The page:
4. Sicura LCD - 1976 LCD with innovative solution of putting solar panels on the side of the watch.

Sicura Ad


5. Sicura Analog - 1978 Analog version of the same watch.



6. Junghans 'Mega Solar' - 1990's radio-controlled, PVD-coated wristwatch with solar cell, date and integrated radio receiver from one of the most accurate clocks in the world - the Caesium Time Base at Germany’s National Institute of Natural Engineering and Sciences.


7. Citizen Crystron - 1976 "This was the first solar-powered analog wristwatch. It conformed to the conventional design of most analog watches except for the four square gray panels that take up most of the face. This watch began Citizen’s long-term commitment to solar powered watches, which has culminated in the very successful Eco-Drive line of watches." by Soluhr


8. Calcron & Louis Erard Calculator Watches - Mid to late seventies solar calculator watches with side panels. The non-solar Calcron is believed to be the first ever wrist-calculator watch made as originally featured here-->Link


9. Cristalonic 'Solar Quartz' by GmbH - 1980's LCD with an asymmetric black plastic case.

Cristalonic Advertisements


10. Lorus - 1980's solar LCD. A division of Seiko.

Sadly, development of the modern light-powered watch, like the Citizen Eco-Drive, eliminated the need for innovative visual configurations as solar panels now absorb light through traditional watch dials. It was fun while it lasted...

Astronomic Watches by Christiaan van der Klaauw


Literally out of this world, the classic-cased timepieces by Dutch watchmaker Christian van der Klauuw are astronomically complicated. Inconceivably measuring everything from the position of the planets, the constellations, worldwide sunrises, sunsets, solar and lunar eclipses. Each model is handmade by Christiaan himself resulting in a very limited edition of each. Originally an astronomical clockmaker, the watches were developed after he miniaturized his own highly complicated movements.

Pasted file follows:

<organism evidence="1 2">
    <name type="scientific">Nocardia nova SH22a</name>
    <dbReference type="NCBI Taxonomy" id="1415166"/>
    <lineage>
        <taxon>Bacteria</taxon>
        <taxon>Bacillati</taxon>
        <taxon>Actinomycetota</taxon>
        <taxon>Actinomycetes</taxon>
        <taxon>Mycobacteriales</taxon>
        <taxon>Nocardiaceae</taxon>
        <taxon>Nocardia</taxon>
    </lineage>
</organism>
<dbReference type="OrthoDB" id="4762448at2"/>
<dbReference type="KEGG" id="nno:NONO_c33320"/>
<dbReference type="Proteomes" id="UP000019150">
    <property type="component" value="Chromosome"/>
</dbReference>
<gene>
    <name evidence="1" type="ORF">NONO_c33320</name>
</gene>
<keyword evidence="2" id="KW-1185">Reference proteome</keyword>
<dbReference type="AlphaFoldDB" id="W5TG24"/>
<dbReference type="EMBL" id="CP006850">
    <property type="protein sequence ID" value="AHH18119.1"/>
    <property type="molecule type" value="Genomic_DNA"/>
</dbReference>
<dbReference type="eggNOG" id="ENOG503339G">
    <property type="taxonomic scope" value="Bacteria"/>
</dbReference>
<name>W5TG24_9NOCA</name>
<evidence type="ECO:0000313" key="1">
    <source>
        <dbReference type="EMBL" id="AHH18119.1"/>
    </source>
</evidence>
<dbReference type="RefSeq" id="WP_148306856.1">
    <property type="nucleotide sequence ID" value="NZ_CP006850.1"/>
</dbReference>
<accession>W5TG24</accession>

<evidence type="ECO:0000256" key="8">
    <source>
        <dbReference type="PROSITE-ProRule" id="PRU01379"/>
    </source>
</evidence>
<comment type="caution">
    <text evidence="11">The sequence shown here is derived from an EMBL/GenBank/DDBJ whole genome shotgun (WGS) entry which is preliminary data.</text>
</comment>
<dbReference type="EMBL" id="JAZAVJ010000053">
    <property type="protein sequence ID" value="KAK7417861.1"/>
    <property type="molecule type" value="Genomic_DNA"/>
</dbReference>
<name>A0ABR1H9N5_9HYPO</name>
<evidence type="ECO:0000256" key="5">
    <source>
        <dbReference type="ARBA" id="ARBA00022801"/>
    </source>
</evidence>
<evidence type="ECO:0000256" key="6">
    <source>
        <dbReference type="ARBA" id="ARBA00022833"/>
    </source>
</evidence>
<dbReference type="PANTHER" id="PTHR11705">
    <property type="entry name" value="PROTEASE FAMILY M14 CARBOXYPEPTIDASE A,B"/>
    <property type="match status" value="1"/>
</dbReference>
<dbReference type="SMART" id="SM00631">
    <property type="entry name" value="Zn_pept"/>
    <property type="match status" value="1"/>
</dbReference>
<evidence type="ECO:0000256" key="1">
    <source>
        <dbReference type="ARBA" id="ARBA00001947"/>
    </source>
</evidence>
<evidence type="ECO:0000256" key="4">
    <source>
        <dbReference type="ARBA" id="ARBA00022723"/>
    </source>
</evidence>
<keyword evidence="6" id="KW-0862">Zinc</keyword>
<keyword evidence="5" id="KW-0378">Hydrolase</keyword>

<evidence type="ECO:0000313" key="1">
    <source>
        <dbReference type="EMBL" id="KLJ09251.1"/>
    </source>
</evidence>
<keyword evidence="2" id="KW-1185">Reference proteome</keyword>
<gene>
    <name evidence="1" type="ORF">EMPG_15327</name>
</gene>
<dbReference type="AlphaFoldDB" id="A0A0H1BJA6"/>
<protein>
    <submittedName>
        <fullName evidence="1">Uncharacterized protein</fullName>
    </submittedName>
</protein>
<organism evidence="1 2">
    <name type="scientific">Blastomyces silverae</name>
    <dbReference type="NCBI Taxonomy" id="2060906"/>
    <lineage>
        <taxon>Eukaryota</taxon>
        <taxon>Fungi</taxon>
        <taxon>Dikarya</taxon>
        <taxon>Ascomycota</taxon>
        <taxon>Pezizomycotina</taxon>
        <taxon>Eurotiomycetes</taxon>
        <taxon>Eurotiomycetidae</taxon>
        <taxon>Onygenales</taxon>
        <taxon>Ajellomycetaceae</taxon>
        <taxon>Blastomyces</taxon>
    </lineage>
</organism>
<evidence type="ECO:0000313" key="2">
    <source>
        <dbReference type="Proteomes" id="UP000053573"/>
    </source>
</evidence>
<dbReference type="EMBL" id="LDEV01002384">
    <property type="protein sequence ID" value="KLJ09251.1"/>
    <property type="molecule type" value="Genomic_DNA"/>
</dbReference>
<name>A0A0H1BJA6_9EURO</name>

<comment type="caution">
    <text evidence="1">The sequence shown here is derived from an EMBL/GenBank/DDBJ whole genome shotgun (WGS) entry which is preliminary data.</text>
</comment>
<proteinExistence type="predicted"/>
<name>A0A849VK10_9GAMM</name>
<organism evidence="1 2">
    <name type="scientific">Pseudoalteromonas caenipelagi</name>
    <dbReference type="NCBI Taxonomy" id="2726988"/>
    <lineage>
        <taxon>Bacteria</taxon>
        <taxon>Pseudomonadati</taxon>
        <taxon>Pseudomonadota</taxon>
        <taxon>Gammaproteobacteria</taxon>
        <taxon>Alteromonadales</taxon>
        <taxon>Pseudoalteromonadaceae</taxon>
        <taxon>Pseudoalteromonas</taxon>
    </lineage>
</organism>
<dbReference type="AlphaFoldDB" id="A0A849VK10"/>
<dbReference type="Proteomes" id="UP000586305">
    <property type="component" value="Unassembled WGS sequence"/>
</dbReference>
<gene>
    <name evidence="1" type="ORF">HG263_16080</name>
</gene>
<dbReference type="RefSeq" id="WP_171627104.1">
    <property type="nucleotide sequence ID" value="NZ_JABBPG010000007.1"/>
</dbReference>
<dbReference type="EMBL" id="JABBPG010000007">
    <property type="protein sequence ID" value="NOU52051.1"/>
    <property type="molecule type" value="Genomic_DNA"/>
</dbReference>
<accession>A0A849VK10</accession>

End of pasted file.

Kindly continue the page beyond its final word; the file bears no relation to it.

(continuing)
Self-lauded as the smallest planetarium in the world, the obviously named 'Planetarium' features a heliocentric revolution of the planets (Mercury, Venus, Earth, Mars, Jupiter, Saturn). 


His most recent invention introduced at the 2006 Basel World, the 'Venus' features a very animated dial with separately rotating Earth & Moon and Venus orbiting the Sun amidst the Constellations.


Frighteningly complex, the 'Astrolibium' measures celestial bodies and constellations. 

Astrolibium Guide


A variation of the Astrolibium, the 'Mondial CK1' is customized to where you are located on the globe and features a sunrise/sunset gauge for the rest of the planet. 



One of Christiaan van der Klaauw's original Astronomical Clocks which ultimately led to his miniaturized mechanical universe.
Look at Legendary LEDs of Lloyd's Large CollectionClock Wise - Rare Vintage Patek Philippe Solar Clock & A Homemade Etch-A-Sketch ClockWorld Time Watches: the Earth on your WristVintage Solar Powered Watches - A Partly Cloudy HistoryAstronomic Watches by Christiaan van der Klaauw